SocratesSocrates has thoroughly justified his own decision to obey the opinions of the majority andserve out the sentence that his own city has deemed appropriate for his crimes. At the beginningof this piece, Socrates has presented a period of questions and answers through dialogue withCrito. Throughout the dialogue Socrates is explaining his reasoning for not running from thegovernment. Crito does not understand the madness of Socrates, Crito will do whatever it takesto help his friend to flee, instead of being exiled by the government. AI do not think that whatyou are doing is right, to give up your life when you can save it, and to hasten your fate as yourenemies would hasten it, and indeed have hastened it in their wish to destroy you.@(Crito p.58c) Throughout the begining of the dialog, Crito is expressing his feelings of why he believesSocrates should flee from the city. Crito makes many valid points on why he disagrees withSocrates decision to bare this misfortune. Crito offers to do on not fleeingbeing majorintsexpressing to Socrates, that a man as courageous as Socrates and who has lived his life throughvirtue . AYou seem to me to choose the easiest path, whereas one should choose the path a goodand courageous man would choose, particularly when one claims throughout one=s life to carefor virtue.@(Crito p.59d) Through the dialogue the questions and answers within Socrates andCrito establish to major themes in which hold true throughout the work. The first being that aperson must decide whether the society in which one lives has a just reasoning behind it=s ownstandards of right and wrong. The second being, that a person must have pride in the life that heor she leads. In establishing basic questions of these two concepts, Socrates has precluded hisown circumstance and attempted to prove to his companion Crito, that the choice that he hasmade is just. AI am the kind of man who listens only to the argument that on reflection seems bestto me. I cannot, now that this fate has come upon me, discard the arguments I used; they seen tome much the same.@(Crito p.59b) The introduction of this work has also provided the conceptthat it is our society or majority that has dictated what is considered virtuous action. According toSocrates we have been given every opportunity to reject our society and renounce what it hasstood for and against. ANot one of our laws raises any obstacle or forbids him, if he is notsatisfied with us or the city, if one of you wants to go and live in a colony or wants to goanywhere else, and keep his property.@ (Crito p.63d) Socrates states; that making a consciouschoice or effort to remain under the influence of a society is an unconscious agreement with thatsociety to live your life by it=s standards and virtues. Socrates states after establishing his own agreement with his city=s virtues that hebelieves in the validity of the decision imposed upon himself. He states that his decision isjustified by the fact that the laws and governing agents of the society must command a certaindegree of respect. Any person who would unjustly disobey these laws creates a deliberate attemptto destroy them, as well as, the society which has imposed them. For example; AHowever, thatwhoever of you remains when he sees how we conduct our trials and manage the city in otherways, has in fact come to an agreement with us to obey our instructions.@ (Crito p.63e) If thedecisions of the city=s governing agents are not thoroughly respected as just and cohesive partsof society, the very structure by which the society stands is subject to collapse. If a person isfound to be in violation of what his or her society stands for and does not accept theconsequences for his or her actions, then there can not be a system of law in place to create order.A You must either persuade it or obey its orders, and endure in silence whatever it instructs youto endure, whether blows or bonds, and if it leads you into war or be wounded or killed you mustobey.@(Crito p.63b) The society in which a person lives creates a mutual relationship in whichevery person in that society is indebted to, if he or she willingly accepts that society for their own. Following along these basic concepts, Socrates then adapts them to his own circumstancesCrito, his companion , has presented to Socrates . The option to escape from his captors andrenounce their decision on his fate. Socrates view in Crito=s suggestion to escape is one inwhich Crito begins to understand. Socrates suggests. AI mean the majority of men. For us,however, since our argument leads to this, the only valid consideration is whether we should beacting rightly in giving with the escape, or whether in truth we shall do wrong in doing all this.@(Crito p.61c) Socrates has concluded that if he were to follow Crito=s advice he would becommitting several wrong actions against a society in which he calls his own. The first of thesebeing his own forebears. To disobey your own society, according to Socrates, is to betray what you were taught to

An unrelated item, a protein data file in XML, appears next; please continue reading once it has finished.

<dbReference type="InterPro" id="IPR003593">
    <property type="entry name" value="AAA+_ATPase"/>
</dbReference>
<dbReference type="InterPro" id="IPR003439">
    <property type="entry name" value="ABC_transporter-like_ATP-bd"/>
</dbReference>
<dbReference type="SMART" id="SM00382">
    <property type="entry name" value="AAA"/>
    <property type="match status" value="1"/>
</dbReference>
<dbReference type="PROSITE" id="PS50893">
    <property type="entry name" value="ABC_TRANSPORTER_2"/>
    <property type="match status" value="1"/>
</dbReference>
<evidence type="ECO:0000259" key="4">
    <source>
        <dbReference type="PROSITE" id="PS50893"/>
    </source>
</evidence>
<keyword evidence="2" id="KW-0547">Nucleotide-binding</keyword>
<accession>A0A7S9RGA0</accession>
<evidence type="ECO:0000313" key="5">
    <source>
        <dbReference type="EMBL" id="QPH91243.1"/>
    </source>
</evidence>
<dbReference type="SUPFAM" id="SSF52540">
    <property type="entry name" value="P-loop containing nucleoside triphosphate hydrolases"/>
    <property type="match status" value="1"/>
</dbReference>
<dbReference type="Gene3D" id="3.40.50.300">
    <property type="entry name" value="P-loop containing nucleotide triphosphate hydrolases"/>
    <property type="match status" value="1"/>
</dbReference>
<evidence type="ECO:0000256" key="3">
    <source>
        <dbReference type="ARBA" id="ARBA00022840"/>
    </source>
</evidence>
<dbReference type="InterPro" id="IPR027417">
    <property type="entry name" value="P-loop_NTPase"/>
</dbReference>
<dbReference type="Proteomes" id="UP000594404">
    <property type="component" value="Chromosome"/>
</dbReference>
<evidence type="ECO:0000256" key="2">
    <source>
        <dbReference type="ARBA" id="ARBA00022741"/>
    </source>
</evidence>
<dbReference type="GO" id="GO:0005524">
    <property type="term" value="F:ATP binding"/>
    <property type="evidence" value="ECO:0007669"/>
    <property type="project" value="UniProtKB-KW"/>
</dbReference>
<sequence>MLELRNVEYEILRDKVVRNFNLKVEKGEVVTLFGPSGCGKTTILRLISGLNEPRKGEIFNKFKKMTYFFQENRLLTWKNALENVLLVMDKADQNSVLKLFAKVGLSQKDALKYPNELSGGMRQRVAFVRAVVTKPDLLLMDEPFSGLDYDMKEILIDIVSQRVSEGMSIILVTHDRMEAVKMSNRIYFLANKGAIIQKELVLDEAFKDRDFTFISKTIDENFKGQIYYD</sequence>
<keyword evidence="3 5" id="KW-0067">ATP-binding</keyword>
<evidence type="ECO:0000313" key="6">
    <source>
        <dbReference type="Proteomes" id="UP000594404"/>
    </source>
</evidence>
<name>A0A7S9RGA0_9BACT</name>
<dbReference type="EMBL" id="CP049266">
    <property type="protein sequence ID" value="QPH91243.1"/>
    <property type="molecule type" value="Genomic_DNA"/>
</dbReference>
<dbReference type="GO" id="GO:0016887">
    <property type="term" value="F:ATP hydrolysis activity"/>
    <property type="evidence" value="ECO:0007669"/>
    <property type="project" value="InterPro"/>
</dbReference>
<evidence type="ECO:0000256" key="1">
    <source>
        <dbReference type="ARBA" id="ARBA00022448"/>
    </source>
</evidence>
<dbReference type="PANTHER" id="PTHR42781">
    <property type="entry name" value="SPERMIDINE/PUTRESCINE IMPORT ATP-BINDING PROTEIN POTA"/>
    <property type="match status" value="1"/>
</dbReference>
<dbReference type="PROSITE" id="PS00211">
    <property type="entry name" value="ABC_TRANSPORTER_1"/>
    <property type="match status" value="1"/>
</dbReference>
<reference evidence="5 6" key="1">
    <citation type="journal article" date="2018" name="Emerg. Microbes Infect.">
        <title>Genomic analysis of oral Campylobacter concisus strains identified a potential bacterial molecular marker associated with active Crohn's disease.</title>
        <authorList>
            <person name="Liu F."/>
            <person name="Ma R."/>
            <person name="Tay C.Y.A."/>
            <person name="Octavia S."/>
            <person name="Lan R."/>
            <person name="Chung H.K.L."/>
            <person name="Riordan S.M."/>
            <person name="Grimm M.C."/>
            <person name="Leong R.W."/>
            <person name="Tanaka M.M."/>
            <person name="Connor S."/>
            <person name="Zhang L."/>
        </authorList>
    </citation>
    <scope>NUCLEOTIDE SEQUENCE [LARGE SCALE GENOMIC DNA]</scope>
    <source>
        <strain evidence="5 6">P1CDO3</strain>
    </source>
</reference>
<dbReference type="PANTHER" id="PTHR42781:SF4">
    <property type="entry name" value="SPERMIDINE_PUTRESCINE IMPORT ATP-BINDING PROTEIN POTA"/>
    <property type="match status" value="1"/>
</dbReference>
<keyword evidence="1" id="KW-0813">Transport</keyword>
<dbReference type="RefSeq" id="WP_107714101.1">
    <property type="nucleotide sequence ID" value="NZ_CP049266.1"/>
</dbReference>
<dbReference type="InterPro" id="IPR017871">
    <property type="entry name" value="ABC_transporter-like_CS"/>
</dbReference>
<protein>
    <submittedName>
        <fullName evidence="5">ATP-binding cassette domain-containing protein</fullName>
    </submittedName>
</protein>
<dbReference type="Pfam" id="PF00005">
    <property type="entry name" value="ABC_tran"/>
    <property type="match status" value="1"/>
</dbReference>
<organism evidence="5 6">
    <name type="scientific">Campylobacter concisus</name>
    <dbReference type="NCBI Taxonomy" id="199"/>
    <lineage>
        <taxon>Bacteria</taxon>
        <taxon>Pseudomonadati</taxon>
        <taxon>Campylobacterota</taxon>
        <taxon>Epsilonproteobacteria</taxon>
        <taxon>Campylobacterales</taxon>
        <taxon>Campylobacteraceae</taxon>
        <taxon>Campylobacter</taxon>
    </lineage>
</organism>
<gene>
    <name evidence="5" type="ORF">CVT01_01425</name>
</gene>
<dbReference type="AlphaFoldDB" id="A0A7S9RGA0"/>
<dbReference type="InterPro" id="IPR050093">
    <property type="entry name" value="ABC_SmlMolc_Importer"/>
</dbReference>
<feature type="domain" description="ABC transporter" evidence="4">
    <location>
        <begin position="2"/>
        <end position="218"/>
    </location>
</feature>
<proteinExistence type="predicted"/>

be right by the virtues of your own parents. And what they held to be true, your fore fathersbrought you into a society that they believed to be profound and just. AIs your wisdom such asnot to realize that your country is to be honored more then your mother, your father, and all yourancestors, that is more to be revered and more sacred, and that it counts for more among the godsand sensible men, that you must worship it, yield to it and placate it=s anger@.(Crito p.63b) Torenounce these virtues would be a disgrace. ADo you think you have the right to retaliationagainst your country and it=s law? That if we undertake to destroy you and think it right to do soyou can undertake to destroy us@(Critop. p.63b), you who truly cares for virtue. This would bea disgrace against your own families legacy and the dreams that they hold for you, and yourfuture. Society, in the day of Socrates has only requested for two things in return for thefulfillment and prophesizing of morally correct virtue The choice has been made very clear, toeither persuade society that it has acted unjustly, or to do as society has asked without hindranceor complaint. The person who has disobeyed according to Socrates has done neither one. @Wesay that the one who disobeys does wrong in three ways, first, because in us he disobeys hisparents, also those who brought him up, and in spite of his agreement, he neither obeys us nor, ifwe do something wrong does he try to persuade us to do better@. (Crito p.63e) This person onlyserves to justify their own decisions, actions, and foregoes the utterances of those who gave themthe life they have renounced. Socrates then states that by remaining a member of your society, you have in fact acceptedthe society as your own. He uses himself as the only example and states that by living in his owncity and choosing that city to raise a family. Socrates states, ADid you choose us and agree to bea citizen under us. Also, you have had children in this city, thus showing that it was congenial toyou. Then your trial you could have assessed your penalty at exile if you wished, and you are nowattempting to do against the cit=s wishes what you could have done with her consent. He has infact been satisfied by the same values that his city has held dear. To disobey his society in itsdecision against himself would be to renounce what his city has accomplished both for himself andits other residents. Socrates needs and must hold his head up with pride in knowing that he wasnot hypocritical in his decision. The agreement that he made within his city to obey the laws tolive as a good citizen makes the thought of exile shameful and therefore unacceptable. ANot beingsentenced to death, and fleeing , Awill also strengthen the conviction of the jury that they passedthe right sentence on you, for anyone who destroys the laws could easily be thought to corruptthe young and the ignorant.@ 64)Upon establishing the basic concept of right and wrong at the introduction to the pieceSocrates has created an argument that he can not consider to be unjust. Running away from thedecision that his own society has made would be an affirmation of his own guilt in the of hisfamily and peers. Even though he may have been wrongly imprisoned and sentenced to death, heholds very little value in the belief that two wrongs can achieve a justifiable pardon in society Hehas firmly stood before his own value system and society=s beliefs, and has presented his ownopinions on how he believes has been right in his actions, These affirmations of his ownconviction to a law abiding community have led him to an unshaking belief that to ruin all of thework that he has accomplished. He would consequently made himself a traitor and guilty in allprolonging eyes. Socrates has very carefully and thoughtfully consented to what his own city has deemed tobe righteous and justified. His thoughts on his destiny are completely unselfish, as his only wish isto preserve the society around him which has accepted him and his family for so many years. Hehas indignantly renounced the idea of self preservation and any attempt to escape because of thepotential harm and damage that it ultimately will cause. The disgrace of thought as he beingguilty would force all that he has forged to hide in exile from the wrath of the society which hehas protected. Socrates has succeeded in justifying his actions by showing how devastating hisdisobedience could possibly be. In considering all of the points that he has made in the defense ofhis decision. Socrates can maintain his own pride, and sense of right and wrong. He has shownothers, such as Crito . There is a certain satisfaction in maintaining ones own innocence while notaccepting a hollow victory for one may possibly last for many society=s yet to come. By maintaining a harmony between what is right and the expression of a persons ownopinions he has made possible the ultimate truth, the belief in what has worked and staying withinthe boundaries of decent and god fearing society. The laws of the society in which Socrates livedcondemned him to die for his own conviction and the reasons for Socrates to remain and acceptthe punishments of that society have proved to be wise and justified.